All of this is to say is that for all of our talk about how spring is the time of renewal, baseball doesn’t really start to matter until June at the earliest. It’s a game of summer. Of course I’m excited about baseball; of course I’m going to watch every White Sox game on TV and go to the ballyard as often as I can. There’s even some exciting early-season fun, like speculating whether the Baltimore Orioles will ever lose a game again, or whether the Minnesota Twins will ever win a game again. But 162 games is a lot of games. I’d rather eat a beanbag chair than watch an NFL game, but it’s a fair point that in pro football’s 16-game season, everything matters. Even a devoted baseball fan like me could take a nap, wake up on Father’s Day, and not really feel like I’d missed that much.
But still, this is the time of year we have to deal with the utter worst of flowery sportswriter tripe (here’s an amazing example from Tim Keown’s article at ESPN on Mendoza-line-courting overparenting enthusiast Adam LaRoche, which contains the phrases “the molecules traveled their viral tributaries” and “they wielded their emotions like crude homemade weapons”). 2016 is going to be particularly bad, because the MLB instituted a handful of rules changes last year, and the ‘purists’ (which is baseball code for humorless scolds) are feeling the last of their oats before they succumb to nut cancer. We’re of course going to hear the usual moaning about the designated hitter rule from people who think the entire enterprise will be sullied if we aren’t treated to the hourly tragedy of watching pitchers try to hit, but this year we get an additional bunch of whinging about new baserunning rules, some leftover nonsense about instant replay, and coded racism imported from the NFL about how certain players (ahem) are making a mockery of the game with their home run trots and their bat-flipping and their gold chains and their rock and roll and their hair. Bob Costas didn’t die from the eye crud and now we have to deal with Goose Gossage blowing hot farts about how computer nerds destroyed baseball.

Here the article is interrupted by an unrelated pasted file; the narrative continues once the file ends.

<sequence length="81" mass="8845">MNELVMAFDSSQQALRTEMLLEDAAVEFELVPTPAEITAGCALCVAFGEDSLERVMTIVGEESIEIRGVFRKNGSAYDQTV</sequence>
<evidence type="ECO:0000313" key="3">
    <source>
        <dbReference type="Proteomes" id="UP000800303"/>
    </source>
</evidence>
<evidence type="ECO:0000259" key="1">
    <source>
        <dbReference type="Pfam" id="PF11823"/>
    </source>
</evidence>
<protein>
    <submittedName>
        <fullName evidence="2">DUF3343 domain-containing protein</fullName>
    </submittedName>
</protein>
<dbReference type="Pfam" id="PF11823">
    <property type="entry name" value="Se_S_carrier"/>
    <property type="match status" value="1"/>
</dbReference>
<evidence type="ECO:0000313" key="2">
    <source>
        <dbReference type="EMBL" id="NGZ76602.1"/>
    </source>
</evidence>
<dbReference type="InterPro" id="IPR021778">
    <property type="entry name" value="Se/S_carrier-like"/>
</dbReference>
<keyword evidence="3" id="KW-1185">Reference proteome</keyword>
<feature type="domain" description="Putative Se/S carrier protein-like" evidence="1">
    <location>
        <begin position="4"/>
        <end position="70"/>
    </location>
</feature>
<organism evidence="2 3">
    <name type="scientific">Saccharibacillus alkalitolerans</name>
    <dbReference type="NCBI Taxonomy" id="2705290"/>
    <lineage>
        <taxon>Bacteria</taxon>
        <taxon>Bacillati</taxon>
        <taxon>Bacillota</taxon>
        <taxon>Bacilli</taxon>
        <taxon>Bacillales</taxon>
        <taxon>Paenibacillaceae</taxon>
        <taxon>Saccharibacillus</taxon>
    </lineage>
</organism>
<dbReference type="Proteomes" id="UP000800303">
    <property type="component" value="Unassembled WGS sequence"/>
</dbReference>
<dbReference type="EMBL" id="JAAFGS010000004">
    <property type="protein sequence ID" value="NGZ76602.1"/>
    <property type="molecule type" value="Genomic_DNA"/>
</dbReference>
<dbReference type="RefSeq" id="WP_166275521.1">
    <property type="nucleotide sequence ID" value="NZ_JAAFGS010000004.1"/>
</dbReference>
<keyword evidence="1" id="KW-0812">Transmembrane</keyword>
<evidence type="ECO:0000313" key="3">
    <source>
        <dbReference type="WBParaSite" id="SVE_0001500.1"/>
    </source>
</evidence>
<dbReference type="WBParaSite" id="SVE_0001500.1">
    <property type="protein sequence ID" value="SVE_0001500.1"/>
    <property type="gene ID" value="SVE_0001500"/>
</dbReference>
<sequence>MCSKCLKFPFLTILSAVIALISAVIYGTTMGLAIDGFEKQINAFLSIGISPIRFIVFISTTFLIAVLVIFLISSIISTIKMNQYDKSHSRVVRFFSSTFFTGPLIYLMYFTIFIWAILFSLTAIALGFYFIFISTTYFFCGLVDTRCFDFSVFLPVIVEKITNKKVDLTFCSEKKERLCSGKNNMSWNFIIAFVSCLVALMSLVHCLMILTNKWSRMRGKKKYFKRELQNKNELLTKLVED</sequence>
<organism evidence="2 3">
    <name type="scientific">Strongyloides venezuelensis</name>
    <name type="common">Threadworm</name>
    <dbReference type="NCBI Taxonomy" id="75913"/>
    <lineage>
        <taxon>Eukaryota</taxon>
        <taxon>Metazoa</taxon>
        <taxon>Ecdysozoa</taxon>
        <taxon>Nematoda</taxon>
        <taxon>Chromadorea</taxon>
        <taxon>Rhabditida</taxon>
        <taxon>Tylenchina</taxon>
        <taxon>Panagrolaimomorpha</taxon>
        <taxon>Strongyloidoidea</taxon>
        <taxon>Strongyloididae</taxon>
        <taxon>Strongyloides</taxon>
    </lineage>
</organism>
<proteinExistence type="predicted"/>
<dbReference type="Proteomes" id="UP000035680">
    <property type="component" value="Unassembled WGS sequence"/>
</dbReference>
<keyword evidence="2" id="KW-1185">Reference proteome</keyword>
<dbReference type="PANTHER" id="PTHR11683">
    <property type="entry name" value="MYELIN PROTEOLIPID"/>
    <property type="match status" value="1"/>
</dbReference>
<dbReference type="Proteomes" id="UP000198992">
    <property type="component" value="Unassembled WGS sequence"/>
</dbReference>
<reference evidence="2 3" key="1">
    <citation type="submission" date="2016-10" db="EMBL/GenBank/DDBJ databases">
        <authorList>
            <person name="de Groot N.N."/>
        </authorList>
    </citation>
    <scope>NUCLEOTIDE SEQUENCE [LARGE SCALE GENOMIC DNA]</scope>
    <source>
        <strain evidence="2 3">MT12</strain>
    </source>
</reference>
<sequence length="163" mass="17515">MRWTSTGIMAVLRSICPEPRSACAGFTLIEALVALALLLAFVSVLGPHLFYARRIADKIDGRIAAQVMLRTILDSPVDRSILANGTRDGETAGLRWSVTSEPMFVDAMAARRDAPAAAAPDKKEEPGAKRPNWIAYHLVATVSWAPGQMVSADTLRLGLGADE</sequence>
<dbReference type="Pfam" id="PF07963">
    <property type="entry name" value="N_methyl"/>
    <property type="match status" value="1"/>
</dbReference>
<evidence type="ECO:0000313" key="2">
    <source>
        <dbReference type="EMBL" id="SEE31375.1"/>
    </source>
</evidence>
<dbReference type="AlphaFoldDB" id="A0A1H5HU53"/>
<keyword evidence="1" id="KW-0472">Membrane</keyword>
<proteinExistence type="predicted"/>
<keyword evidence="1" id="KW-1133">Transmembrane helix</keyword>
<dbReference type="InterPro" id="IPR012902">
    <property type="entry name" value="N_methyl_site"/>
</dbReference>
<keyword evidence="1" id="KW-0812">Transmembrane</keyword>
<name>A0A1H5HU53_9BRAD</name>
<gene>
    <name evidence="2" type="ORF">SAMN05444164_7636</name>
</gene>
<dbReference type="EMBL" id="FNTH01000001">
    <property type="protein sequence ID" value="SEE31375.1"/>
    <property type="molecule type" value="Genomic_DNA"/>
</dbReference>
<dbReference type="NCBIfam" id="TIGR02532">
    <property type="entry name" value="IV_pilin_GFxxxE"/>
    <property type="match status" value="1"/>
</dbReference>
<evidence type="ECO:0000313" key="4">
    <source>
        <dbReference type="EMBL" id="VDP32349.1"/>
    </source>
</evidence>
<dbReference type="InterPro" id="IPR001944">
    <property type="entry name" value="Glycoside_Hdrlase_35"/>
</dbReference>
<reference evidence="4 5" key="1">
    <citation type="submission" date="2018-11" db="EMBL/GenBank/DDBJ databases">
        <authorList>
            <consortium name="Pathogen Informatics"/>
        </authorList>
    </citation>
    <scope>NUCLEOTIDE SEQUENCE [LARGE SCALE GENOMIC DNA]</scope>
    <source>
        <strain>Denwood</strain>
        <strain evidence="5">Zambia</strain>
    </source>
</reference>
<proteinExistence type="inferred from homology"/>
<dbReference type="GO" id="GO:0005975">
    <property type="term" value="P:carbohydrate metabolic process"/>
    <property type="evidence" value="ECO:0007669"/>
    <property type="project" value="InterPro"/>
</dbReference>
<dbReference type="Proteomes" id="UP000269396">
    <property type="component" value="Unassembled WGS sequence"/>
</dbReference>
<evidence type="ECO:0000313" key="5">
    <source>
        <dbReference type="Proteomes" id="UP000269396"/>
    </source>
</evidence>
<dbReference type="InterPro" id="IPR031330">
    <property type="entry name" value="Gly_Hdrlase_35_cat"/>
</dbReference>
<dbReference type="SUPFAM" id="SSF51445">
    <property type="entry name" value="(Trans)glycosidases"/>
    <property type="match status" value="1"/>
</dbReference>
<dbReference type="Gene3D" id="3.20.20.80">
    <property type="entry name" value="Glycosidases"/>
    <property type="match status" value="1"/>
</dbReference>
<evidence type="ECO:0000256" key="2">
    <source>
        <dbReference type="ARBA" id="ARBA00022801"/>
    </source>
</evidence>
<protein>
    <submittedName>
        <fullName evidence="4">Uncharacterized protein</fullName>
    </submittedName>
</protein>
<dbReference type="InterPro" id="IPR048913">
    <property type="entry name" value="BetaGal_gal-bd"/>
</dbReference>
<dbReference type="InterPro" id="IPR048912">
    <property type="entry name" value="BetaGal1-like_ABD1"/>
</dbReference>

The thing is, I agree with a lot of this stuff! I am unflagging in my love of the designated hitter rule, but I don’t like that hitters wear body armor, I think it sucks that they’re trying to discourage baserunners from breaking up plays at second and home, I love pitchers who plunk hitters for pretty much any reason at all, and I wish the pitcher could still own the inside unless the hitter was gutsy enough to risk getting pummeled. Even though I hate the old-school horseshit about ‘character’ and ‘gut feelings’ and ‘intangibles’, I’m still distrustful of SABRmetrics because it still never manages to predict anything worth knowing. But these issues are never discussed honestly; they’re just eructated randomly as part of the old folks’ tirades about how when they were kids things were super cool and great but the kids now are into real dumb shit and why can’t we ruin their fun so that way no one will have any at all. It’s not only boring and pointless, it’s the worst possible way to attract young people to a sport that’s losing fans every generation.
So, in short, baseball fans, players, ex-players, owners, officials, journalists, and everyone else involved in the sport are awful and should all be shunned. But baseball, the sport, is beautifully paced, brutally strategic, brilliantly strategic, incredibly beautiful, and irresistibly dense. And, on top of all that, it’s so much fun. I couldn’t be happier it’s back, and not even all the people in it can make me stop loving it.